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Number of shared bikes in S’pore to be halved, some firms to downsize fleets significantly

SINGAPORE — The number of shared bicycles in Singapore will be reduced by about half under a new licensing regime, as the authorities announced on Friday (Sept 28) that six bicycle-sharing operators will be granted licences.

The number of shared bicycles in Singapore will be reduced by more than half under a new licensing regime, as the authorities announced that six bicycle-sharing operators have been granted licences.

The number of shared bicycles in Singapore will be reduced by more than half under a new licensing regime, as the authorities announced that six bicycle-sharing operators have been granted licences.

SINGAPORE — The number of shared bicycles in Singapore will be reduced by about half under a new licensing regime, as the authorities announced on Friday (Sept 28) that six bicycle-sharing operators will be granted licences.

With some operators allowed much smaller fleet sizes than what they had sought, the total number of shared bicycles in Singapore is set to plunge to 55,000 from more than 100,000 presently.

The Land Transport Authority (LTA) said in a statement on Friday that it will award full licences to China-based companies Mobike and Ofo, as well as local operator SG Bike.

Homegrown player Anywheel, ride-hailing firm Grab’s bicycle-sharing marketplace GrabCycle, and Chinese firm Qiqi ZhiXiang will be given "sandbox" licences, for companies without a long-enough record of operating shared bicycles here.

The licences will be granted at the end of next month after the operators pay their licence fees, the LTA said.

Some operators, such as Ofo, are expected to have to downsize their fleets significantly after the licences are awarded.

The 80,000 bicycles under Ofo will be capped at 25,000. Mobike, which previously said its fleet was “in the thousands”, will similarly be allowed to operate 25,000 bicycles.

SG Bike, which has 2,200 bicycles, can use 3,000 bicycles.

Anywheel, with a fleet of more than 1,000, told TODAY previously that it applied for a licence to run 30,000 bicycles. The operator said on Friday that “changes in the application process” meant that it eventually applied to operate only 1,000 bicycles — the maximum a sandbox licence allows. It was granted this.

GrabCycle may operate a fleet of 1,000 bicycles and, Qiqi ZhiXiang, 500 bikes. The performance of these newer operators will be monitored before the LTA decides whether to grant them full licences.

Operator GBikes, which exited the market earlier this year, failed in its bid to obtain a licence, as it did not meet the assessment criteria, said the LTA. 

Ofo Singapore’s general manager Isabelle Neo said that the company was “disappointed” by the decision. Its allotted fleet size of 25,000 bicycles will “not be sufficient to facilitate the high demand for bike-sharing in Singapore”, she said.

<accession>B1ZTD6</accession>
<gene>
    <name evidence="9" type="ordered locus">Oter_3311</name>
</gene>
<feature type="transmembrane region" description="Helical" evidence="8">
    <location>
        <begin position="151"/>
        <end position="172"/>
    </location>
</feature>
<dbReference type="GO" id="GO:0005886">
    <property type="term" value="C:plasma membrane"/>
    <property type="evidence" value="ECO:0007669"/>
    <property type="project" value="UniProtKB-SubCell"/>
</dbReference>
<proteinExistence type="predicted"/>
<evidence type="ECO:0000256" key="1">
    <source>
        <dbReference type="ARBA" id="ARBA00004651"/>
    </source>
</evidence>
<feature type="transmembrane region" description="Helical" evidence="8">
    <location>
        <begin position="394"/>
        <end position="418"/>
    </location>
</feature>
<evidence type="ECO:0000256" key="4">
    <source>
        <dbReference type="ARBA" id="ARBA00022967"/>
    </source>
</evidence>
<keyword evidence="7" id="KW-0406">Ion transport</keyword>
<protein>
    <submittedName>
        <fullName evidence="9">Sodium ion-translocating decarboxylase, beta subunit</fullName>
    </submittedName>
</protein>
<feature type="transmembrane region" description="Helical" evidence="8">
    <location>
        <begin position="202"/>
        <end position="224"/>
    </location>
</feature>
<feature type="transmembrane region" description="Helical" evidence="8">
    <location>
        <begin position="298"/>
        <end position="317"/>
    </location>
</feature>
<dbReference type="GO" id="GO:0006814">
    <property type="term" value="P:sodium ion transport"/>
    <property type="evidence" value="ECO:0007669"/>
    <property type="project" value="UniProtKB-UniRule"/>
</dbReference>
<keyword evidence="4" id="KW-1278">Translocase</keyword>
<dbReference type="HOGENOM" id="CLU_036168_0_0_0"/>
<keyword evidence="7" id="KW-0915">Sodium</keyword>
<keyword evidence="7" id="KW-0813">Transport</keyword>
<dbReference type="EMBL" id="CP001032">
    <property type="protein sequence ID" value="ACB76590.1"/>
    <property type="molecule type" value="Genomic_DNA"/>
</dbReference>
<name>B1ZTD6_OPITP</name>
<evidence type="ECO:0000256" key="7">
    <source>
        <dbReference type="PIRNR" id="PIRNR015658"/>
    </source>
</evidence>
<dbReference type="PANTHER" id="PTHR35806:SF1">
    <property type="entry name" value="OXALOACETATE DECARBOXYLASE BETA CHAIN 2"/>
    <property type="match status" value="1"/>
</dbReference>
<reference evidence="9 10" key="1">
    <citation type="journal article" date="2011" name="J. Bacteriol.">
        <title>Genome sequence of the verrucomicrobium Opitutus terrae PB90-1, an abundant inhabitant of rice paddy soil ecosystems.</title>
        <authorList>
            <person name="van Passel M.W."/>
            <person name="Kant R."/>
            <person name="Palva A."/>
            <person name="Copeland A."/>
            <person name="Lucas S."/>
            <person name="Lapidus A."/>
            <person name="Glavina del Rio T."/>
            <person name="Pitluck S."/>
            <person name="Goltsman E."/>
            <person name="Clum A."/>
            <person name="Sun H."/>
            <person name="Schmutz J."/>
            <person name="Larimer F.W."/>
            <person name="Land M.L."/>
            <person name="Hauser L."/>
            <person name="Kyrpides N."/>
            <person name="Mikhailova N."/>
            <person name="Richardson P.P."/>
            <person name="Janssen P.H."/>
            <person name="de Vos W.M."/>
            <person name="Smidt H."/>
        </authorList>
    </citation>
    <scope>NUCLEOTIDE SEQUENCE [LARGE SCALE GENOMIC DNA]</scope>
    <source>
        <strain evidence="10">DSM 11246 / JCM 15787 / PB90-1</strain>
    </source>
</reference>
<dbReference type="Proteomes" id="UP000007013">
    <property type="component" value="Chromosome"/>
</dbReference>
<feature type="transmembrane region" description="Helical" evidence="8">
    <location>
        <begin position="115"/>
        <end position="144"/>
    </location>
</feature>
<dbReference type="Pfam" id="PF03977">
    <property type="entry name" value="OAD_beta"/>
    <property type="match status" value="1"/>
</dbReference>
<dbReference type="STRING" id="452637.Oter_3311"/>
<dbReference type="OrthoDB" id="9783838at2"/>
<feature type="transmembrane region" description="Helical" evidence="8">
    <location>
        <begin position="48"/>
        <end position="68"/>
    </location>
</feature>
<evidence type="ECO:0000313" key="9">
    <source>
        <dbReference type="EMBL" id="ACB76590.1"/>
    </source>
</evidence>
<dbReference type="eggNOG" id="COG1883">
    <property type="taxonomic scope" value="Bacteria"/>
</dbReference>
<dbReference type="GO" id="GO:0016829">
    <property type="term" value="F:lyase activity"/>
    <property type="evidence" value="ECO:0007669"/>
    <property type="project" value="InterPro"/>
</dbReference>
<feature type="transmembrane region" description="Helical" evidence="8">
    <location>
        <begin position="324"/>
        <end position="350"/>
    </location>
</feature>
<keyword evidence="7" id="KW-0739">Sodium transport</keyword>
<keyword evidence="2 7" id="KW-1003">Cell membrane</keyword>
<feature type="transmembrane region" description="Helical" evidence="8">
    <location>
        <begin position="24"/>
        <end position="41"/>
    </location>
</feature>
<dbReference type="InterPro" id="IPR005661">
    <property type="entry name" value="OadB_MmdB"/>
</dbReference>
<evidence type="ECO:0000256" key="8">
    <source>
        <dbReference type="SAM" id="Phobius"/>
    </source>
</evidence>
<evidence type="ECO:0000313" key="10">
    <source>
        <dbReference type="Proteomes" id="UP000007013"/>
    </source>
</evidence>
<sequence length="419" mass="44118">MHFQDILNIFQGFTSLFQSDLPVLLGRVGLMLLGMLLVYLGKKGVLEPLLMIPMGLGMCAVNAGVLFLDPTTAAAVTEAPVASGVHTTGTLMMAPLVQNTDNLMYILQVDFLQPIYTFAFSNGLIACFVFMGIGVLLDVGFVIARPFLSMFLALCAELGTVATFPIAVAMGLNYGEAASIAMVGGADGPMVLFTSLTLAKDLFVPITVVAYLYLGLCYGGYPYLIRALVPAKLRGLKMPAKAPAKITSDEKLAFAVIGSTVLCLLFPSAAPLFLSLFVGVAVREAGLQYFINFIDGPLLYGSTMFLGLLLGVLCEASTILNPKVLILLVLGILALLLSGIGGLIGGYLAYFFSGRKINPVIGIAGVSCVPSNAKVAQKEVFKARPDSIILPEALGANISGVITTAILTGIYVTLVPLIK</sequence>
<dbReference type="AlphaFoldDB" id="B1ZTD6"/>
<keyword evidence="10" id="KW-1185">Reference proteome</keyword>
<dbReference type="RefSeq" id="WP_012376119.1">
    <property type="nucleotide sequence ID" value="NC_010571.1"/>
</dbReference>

While the licence will provide “operational certainty”, Ofo said it needed 80,000 bicycles to support the demand for first- and last-mile commutes here. “Our users will find it more difficult to access a shared bike with the reduced fleet size,” it said.

Ofo’s excess bicycles will be removed from the streets and stored in its warehouse, and will be used to replace damaged bicycles.

SG Bike said that it will expand its fleet to 3,000 within the next month.

Anywheel has set its sights on applying for a full licence in January and is upgrading parts of its fleet, said its strategy manager Seet Rui Jie. Excess bicycles will be kept in its warehouse for future expansion.

Grab said that GrabCycle’s sandbox licence will give it the opportunity to expand its transport offerings.

Without specifying a time frame, the LTA said that operators will be given “sufficient time” to adjust their fleets and comply with the new regime.

Licences may be suspended if they fail to do so and “other regulatory action may be taken”, an LTA spokesperson said.

The authority will review the fleet sizes regularly so that the number of shared bicycles supports demand. Licensees may submit applications to expand their fleets twice yearly, in January and July.

“Responsible licensees that are able to manage their fleets effectively — minimising indiscriminate parking and maximising utilisation rate — will have the opportunity to grow their fleets,” it added.

LTA noted the low utilisation rate of shared bicycles here, which stands at slightly more than one trip a day on average.

This is lower than the rate in other cities such as Chicago and New York City, where each shared bicycle is used about three to six times daily.

“About half of the (shared-bicycle) population (in Singapore) is not actively used,” the LTA added.

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